There has been a fair amount of online discussion regarding mean reversion, typically focussed on the S&P500 or SPY ETF.
Michael Stokes shows that short term mean reversion is a recent phenomena and may actually now be inoperative:
David Varadi of the famous indicator DV2, presents 10 year backtests with impressive statistics. The time period coincides with that shown by Stokes above.
Larry Connors has a simple mean reversion system showing good performance stretching back to the 80s. The rules are as follows:
- Price must be above its 200-day moving average.
- Buy on close when cumulative RSI(2) is below 5.
- Exit when price closes above the 5-day moving average.
See http://systemtradersuccess.com/connors-rsi-update-for-2013/ for an equity curve and more discussion.
Sanz Prophet has a very nice implementation of an adaptive strategy which transitions from trend following to mean reversion around 2000-2003 and appears to be currently switching back. This is a good illustration of the limited set of circumstances when short term mean reversion is found in the S&P500.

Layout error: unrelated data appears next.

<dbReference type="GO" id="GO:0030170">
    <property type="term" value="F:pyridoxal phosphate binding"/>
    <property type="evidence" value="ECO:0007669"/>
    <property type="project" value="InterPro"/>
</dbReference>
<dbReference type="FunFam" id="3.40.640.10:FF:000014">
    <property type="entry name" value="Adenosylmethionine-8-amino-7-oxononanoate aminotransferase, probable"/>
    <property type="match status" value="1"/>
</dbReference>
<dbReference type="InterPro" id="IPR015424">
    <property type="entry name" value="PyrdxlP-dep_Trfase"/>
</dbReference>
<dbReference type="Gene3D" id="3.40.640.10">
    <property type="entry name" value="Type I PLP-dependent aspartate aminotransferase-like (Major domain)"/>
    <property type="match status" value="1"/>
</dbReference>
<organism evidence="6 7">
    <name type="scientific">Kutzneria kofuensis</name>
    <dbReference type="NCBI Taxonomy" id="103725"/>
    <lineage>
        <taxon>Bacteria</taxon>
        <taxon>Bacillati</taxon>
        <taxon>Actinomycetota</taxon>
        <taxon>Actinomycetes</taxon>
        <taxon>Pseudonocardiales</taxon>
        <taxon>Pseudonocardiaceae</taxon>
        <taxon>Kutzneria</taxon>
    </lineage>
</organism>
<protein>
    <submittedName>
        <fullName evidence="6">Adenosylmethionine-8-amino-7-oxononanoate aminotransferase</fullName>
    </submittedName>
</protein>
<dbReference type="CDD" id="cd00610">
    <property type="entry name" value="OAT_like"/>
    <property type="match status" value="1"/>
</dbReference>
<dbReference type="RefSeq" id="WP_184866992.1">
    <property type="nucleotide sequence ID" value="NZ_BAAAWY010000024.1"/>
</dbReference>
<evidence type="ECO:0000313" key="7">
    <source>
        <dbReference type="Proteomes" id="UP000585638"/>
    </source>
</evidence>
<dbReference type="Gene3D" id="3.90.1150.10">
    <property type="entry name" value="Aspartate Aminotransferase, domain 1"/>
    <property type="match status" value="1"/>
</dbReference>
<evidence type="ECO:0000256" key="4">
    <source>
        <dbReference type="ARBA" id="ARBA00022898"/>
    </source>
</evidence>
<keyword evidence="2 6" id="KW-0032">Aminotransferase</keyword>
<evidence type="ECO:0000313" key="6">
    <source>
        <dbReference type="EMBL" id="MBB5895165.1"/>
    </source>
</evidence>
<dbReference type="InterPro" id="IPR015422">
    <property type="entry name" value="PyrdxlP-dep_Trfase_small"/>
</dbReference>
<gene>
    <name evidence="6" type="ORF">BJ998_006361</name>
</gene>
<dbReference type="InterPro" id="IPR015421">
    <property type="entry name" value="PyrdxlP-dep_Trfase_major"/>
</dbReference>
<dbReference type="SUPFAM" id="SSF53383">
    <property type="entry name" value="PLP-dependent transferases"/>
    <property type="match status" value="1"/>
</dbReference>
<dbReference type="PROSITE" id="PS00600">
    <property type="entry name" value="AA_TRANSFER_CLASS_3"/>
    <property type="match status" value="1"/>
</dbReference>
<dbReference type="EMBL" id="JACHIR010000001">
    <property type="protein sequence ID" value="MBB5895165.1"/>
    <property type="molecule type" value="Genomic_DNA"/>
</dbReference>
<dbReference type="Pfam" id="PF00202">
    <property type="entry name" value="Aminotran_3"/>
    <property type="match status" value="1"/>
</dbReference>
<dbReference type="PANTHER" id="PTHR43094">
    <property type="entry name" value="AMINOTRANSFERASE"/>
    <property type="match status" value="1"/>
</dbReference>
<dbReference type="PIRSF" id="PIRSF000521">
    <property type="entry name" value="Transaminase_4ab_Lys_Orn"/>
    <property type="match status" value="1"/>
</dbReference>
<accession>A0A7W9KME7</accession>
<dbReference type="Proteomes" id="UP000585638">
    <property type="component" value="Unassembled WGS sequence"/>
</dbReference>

Engineering a mean reverting instrument
This is a popular strategy which looks for well correlated instruments and takes opposite positions when a pretermined drift has occured (e.g. 2 standard deviations), expecting “reversion to the mean”. Also known as pairs trading and beyond the scope of this article. Note that very closely aligned instruments are available such as IVV and SPY (which both track the S&P500), or an ETF versus a basket of its underlying stocks. These are (or were?) fertile hunting grounds for hedge funds, until the inefficiencies are aritraged away.
My view is that index mean reversion is not a pervasive enough anomaly to build a long term outperforming investment strategy. Other disadvantages include: (often) a high number of trades (higher taxes and commissions) and limited academic literature on methods (e.g. published on ssrn.com).